penalties on Hilcorp for its violations. In response, Hilcorp argues that the violations alleged are
wholly past, such that the court lacks subject-matter jurisdiction under the Act. Hilcorp moves for
dismissal or, in the alternative, a 90-day stay of the judicial proceedings while the Louisiana
Department of Natural Resources concludes an investigation into the events at issue.
STANDARD OF REVIEW
Rule 12(b)(1) of the Federal Rules of Civil Procedure provides for the dismissal of an
action upon a finding by the court that it does not have subject matter jurisdiction. Fed. R. Civ. P.
12(b)(1). Subsection (6) of the same rule provides for dismissal based on a party’s failure to state
According to the Association, “[p]ropwashing alters the waterbottom depth, accelerates coastal
erosion, and denies the beneficial use of dredged soil for coastal restoration.” (Rec. Doc. 13 at p.
3). In addition, propwashing “turns hard-bottom oyster habitats to soft mud, degrading the quality
of waterbottom needed for reef construction, and can destroy existing oysters and oyster reefs . . .
by covering them with a choking layer of displaced sediment.” (Id.).
a claim upon which relief can be granted. Fed. R. Civ. P. 12(b)(6). Where “a Rule 12(b)(1) motion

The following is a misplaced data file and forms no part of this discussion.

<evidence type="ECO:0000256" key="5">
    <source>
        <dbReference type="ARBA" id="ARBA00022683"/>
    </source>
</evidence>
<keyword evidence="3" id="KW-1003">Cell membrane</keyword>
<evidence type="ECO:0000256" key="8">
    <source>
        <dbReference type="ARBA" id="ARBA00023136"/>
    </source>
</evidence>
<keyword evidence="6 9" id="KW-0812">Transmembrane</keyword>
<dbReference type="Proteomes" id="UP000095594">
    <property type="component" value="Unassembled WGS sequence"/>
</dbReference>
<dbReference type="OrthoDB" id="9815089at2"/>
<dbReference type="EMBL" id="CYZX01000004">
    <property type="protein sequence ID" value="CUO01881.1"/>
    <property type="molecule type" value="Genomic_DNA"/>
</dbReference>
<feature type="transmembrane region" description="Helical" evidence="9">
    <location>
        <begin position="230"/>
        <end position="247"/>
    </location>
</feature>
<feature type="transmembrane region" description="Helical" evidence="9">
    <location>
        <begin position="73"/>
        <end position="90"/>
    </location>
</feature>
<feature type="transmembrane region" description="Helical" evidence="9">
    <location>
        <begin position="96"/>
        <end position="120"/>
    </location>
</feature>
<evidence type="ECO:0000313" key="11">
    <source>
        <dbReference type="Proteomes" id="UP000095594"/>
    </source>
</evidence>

is filed in conjunction with other Rule 12 motions,” including one brought under Rule 12(b)(6),
“the court should consider the Rule 12(b)(1) jurisdictional attack before addressing any attack on
the merits.” Ramming v. United States, 281 F.3d 158, 161 (5th Cir. 2001) (citing Hitt v. City of
Pasadena, 561 F.2d 606, 608 (5th Cir. 1977) (“Ordinarily, where both [Rule 12(b)(1) and 12(b)(6)]
grounds for dismissal apply, the court should dismiss only on the jurisdictional ground . . . without
reaching the question of failure to state a claim under Fed. R. Civ. P. 12(b)(6).”)). This approach
ensures that a court without jurisdiction is prevented “from prematurely dismissing a case with
prejudice.” Ramming, 281 F.3d at 161.
The court must grant a motion to dismiss for lack of subject matter jurisdiction when it
does not have the requisite statutory or constitutional power to adjudicate the case. See Home
Builders Ass'n of Miss., Inc. v. City of Madison, 143 F.3d 1006, 1010 (5th Cir.1998) (quoting
Nowak v. Ironworkers Local 6 Pension Fund, 81 F.3d 1182, 1187 (2nd Cir.1996)). As the party
invoking the jurisdiction of the federal court, the plaintiff bears the burden of demonstrating that
jurisdiction exists. Dow v. Agrosciences, LLC v. Bates, 332 F.3d 323, 326 (5th Cir. 2003).
LAW AND ANALYSIS
Over four decades ago, in 1972, Congress enacted the Clean Water Act, 33 U.S.C. §1251
et seq., “to restore and maintain the chemical, physical, and biological integrity of the Nation’s
water.” § 1251(a). To achieve this objective, the Act makes unlawful the discharge of pollutants
into navigable waters, except as authorized under certain provisions of Title 33, including the
permitting section for dredged or fill material.2 See 33 U.S.C. §§ 1311(a), 1344. Citizens may
Pollutants are “discharged” when added “to navigable waters from a point source.” 33 U.S.C. §
1362(12). As defined, the term “pollutant” includes dredged spoil, or “material that is excavated
enforce the Act, in the absence of federal or state action, by bringing suit on their own behalf